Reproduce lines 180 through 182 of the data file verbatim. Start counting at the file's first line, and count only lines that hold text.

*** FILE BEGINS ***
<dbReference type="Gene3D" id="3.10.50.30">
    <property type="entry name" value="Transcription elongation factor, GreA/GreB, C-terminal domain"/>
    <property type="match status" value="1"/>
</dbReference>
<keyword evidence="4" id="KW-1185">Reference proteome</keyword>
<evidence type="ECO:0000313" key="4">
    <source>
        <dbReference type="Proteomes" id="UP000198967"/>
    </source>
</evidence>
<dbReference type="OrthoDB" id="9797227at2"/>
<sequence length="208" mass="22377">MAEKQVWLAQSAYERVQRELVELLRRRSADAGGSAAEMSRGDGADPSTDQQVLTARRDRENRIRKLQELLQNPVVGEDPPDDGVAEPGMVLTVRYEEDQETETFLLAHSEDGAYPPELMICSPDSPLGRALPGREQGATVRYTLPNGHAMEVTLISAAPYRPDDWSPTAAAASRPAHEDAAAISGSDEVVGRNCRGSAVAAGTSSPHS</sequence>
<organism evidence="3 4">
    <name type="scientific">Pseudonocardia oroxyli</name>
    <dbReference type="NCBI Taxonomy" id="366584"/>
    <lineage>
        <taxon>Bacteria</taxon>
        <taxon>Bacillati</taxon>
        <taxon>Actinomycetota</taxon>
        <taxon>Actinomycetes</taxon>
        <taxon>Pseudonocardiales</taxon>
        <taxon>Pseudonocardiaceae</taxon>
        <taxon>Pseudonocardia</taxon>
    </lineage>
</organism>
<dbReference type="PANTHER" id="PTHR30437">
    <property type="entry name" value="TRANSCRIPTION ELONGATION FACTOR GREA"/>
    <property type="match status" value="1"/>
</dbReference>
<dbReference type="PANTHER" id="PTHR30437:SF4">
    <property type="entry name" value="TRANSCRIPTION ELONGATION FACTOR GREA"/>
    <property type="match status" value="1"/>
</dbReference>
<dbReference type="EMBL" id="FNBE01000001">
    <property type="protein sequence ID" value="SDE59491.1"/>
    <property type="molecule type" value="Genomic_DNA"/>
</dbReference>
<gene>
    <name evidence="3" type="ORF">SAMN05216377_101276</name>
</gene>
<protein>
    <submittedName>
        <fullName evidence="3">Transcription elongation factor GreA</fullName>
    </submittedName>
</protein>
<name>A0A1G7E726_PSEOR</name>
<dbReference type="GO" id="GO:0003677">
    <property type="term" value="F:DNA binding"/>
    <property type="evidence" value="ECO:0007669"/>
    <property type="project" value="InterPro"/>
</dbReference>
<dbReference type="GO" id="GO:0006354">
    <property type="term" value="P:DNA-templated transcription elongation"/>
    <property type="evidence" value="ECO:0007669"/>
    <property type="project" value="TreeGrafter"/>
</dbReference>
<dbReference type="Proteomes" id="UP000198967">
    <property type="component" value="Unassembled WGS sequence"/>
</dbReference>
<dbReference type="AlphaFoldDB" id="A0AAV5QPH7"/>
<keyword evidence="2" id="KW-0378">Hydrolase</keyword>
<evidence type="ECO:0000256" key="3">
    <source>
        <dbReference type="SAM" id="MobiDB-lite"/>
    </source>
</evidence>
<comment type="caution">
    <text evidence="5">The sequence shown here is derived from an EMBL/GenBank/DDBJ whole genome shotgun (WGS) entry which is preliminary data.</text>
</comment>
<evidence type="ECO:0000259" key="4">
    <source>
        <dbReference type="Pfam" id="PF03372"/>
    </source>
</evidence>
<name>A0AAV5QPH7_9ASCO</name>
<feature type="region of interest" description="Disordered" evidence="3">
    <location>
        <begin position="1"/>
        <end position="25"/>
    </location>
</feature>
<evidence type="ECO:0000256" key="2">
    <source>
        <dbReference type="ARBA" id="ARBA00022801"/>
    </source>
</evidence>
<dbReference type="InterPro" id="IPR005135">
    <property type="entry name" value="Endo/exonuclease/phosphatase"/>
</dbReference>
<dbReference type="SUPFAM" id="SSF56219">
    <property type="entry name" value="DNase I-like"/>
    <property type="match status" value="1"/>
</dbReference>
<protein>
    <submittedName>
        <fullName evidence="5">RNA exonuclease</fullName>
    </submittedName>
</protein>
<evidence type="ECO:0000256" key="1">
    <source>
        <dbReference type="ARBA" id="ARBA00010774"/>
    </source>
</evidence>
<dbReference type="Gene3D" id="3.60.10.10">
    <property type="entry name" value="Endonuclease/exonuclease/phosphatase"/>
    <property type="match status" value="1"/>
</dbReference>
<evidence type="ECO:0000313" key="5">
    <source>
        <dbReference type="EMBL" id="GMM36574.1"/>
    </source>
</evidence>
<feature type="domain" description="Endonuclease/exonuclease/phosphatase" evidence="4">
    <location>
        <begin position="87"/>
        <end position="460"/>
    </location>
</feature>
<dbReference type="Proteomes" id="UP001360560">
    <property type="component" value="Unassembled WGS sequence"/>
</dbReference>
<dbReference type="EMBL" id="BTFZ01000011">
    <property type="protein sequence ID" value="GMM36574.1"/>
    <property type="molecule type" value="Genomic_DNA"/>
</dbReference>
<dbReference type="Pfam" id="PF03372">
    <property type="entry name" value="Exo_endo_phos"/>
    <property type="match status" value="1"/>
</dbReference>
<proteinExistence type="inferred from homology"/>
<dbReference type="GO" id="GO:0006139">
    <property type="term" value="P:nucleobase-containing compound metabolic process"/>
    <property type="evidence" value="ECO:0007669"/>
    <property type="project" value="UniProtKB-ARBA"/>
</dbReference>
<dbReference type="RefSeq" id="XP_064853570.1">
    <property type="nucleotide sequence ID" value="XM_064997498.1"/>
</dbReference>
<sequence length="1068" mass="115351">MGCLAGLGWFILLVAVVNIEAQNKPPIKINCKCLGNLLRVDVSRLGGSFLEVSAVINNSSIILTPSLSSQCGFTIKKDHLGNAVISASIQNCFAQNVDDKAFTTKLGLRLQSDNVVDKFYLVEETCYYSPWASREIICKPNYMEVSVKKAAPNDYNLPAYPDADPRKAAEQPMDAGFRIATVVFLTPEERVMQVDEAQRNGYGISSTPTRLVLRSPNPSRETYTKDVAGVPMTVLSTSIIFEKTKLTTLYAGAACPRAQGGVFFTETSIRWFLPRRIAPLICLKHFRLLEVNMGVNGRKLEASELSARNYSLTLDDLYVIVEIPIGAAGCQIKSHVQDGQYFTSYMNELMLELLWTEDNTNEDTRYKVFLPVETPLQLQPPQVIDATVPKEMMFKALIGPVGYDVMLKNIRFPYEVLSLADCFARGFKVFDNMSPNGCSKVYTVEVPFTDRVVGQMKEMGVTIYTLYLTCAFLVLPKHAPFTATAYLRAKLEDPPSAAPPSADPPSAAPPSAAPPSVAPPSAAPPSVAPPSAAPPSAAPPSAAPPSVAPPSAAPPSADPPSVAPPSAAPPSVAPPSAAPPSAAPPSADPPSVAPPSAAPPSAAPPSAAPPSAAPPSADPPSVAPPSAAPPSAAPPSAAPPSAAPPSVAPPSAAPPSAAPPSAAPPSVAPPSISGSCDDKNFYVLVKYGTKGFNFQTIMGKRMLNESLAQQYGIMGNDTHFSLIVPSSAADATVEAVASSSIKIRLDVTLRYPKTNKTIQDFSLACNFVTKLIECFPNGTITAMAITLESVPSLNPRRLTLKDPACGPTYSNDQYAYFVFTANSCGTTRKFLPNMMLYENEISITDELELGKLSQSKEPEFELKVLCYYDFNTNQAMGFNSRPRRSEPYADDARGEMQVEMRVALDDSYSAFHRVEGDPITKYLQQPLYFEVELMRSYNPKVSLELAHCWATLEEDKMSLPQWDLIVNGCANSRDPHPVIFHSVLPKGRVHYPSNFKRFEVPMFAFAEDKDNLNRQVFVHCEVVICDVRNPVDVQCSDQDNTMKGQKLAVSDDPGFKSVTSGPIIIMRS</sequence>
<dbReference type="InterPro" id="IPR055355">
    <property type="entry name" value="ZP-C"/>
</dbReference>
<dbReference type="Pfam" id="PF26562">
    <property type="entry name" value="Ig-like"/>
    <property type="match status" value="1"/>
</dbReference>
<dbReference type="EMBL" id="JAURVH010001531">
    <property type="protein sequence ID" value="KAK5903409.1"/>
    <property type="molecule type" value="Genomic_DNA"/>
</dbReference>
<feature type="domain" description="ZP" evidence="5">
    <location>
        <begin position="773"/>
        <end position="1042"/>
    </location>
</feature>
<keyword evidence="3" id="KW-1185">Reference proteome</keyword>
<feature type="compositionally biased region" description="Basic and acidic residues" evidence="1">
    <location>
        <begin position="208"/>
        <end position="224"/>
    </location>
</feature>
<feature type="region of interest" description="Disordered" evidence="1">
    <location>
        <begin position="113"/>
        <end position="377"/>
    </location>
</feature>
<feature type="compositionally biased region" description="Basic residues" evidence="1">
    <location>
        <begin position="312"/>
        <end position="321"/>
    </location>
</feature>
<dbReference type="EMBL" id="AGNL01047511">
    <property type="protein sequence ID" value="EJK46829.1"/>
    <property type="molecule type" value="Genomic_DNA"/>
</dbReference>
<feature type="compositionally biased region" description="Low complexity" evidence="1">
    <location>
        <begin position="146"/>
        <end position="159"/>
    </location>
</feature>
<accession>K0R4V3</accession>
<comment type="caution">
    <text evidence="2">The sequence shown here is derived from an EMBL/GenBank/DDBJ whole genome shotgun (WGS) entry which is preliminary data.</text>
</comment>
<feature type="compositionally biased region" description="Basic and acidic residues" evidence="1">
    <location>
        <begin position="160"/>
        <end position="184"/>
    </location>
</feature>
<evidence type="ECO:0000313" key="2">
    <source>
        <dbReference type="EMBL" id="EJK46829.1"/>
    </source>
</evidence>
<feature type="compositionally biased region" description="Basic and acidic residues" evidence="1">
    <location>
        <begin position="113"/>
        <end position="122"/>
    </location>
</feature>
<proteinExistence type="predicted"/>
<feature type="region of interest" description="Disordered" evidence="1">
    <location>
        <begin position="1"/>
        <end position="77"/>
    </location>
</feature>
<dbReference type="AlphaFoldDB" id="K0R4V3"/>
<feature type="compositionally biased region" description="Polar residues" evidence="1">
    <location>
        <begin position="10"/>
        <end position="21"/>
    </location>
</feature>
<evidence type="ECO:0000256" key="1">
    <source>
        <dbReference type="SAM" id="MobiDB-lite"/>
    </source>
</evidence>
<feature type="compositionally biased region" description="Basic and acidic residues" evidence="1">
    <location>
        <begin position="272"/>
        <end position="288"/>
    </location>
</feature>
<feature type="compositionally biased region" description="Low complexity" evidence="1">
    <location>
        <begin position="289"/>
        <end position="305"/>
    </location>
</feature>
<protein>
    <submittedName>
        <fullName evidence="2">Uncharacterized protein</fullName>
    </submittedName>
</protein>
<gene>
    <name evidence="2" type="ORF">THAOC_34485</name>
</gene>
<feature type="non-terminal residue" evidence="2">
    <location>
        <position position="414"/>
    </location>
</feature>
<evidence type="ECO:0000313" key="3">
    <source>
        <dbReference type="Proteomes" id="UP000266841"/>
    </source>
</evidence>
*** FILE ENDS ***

<feature type="compositionally biased region" description="Low complexity" evidence="1">
    <location>
        <begin position="146"/>